While scholars have typically modeled climate change as a global collective action challenge, we offer a dynamic theory of climate politics based on the present and future revaluation of assets. Climate politics can be understood as a contest between owners of assets that accelerate climate change, such as fossil fuel plants, and owners of assets vulnerable to climate change, like coastal property. To date, obstruction by “climate-forcing” asset holders has been a large barrier to effective climate policy. But as climate change and decarbonization policies proceed, holders of both climate-forcing and “climate-vulnerable” assets stand to lose some or even all of the value of their assets over time, and with them, the basis of their political power. This dynamic contest between opposing interests is likely to intensify in many sites of political contestation, from the subnational to transnational levels. As it does so, climate politics will become increasingly existential, potentially reshaping political alignments within and across countries. Such shifts may further undermine the LIO: as countries develop pro-climate policies at different speeds and magnitudes, they will have incentives to diverge from existing arrangements over trade and economic integration.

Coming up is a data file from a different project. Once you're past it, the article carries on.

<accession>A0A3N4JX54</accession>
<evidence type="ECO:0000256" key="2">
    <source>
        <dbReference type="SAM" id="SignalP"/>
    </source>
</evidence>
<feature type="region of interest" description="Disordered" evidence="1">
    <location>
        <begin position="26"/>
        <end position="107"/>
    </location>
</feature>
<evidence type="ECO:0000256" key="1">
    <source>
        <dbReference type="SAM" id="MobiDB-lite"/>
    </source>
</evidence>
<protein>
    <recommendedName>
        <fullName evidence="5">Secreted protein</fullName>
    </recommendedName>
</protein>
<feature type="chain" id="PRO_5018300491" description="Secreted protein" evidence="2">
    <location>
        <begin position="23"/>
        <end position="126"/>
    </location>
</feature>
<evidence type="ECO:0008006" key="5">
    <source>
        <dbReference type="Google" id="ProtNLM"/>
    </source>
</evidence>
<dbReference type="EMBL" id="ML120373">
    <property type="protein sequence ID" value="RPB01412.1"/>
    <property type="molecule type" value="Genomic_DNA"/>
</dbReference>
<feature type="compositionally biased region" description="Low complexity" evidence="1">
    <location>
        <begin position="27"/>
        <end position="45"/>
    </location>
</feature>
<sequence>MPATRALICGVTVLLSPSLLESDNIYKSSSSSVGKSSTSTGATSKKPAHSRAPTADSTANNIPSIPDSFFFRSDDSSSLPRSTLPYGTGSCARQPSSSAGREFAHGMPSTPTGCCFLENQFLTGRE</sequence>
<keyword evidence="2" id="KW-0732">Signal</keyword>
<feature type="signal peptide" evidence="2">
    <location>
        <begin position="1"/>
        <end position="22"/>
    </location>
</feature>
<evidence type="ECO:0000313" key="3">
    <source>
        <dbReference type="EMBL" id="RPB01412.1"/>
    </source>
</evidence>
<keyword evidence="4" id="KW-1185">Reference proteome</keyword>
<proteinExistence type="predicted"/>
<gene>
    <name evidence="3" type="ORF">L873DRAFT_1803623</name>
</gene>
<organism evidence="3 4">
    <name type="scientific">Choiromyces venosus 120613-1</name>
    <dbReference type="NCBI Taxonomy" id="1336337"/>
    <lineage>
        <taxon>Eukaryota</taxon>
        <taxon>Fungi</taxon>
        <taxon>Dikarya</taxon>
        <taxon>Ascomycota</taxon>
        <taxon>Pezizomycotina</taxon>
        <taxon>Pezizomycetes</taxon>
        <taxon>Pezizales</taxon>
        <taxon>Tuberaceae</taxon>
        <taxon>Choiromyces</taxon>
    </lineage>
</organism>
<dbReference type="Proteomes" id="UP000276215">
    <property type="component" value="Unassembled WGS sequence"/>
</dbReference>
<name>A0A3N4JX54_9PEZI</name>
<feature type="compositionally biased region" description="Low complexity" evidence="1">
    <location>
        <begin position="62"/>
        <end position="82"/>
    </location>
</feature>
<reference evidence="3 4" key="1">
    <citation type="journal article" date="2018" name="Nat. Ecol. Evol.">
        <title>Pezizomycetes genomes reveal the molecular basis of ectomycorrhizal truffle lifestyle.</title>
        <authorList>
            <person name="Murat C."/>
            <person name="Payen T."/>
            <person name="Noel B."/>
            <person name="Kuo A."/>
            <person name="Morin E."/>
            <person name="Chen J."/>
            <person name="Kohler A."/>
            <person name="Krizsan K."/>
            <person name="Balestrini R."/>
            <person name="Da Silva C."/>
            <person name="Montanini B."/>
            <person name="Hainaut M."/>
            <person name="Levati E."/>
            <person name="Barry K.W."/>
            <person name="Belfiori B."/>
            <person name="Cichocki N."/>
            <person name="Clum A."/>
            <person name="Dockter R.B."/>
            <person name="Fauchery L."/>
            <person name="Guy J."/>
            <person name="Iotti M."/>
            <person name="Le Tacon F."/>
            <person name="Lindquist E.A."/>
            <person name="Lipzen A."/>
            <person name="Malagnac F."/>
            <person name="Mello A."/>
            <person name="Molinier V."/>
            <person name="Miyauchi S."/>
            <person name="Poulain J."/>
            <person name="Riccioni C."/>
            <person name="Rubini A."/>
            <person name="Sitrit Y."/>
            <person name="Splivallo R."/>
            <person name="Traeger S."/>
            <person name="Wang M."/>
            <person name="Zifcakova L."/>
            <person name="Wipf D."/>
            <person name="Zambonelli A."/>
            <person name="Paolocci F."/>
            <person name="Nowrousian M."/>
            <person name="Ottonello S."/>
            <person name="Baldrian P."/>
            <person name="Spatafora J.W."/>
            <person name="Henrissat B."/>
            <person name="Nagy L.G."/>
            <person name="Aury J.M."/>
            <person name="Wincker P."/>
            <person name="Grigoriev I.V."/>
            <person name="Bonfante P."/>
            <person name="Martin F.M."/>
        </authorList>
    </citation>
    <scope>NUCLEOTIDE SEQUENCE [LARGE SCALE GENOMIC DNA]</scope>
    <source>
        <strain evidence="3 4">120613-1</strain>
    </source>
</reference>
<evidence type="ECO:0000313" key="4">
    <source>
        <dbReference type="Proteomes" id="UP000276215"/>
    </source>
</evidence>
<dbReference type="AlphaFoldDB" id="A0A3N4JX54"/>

Friday, June 26, 2020
Colgan, Green, & Hale: Asset Revaluation and the Existential Politics of Climate Change
Jeff Colgan (Brown Univ. - Watson Institute for International and Public Affairs), Jessica F. Green (Univ. of Toronto - Political Science), & Thomas Hale (Univ. of Oxford - Blavatnik School of Government) have posted Asset Revaluation and the Existential Politics of Climate Change (International Organization, forthcoming). Here's the abstract: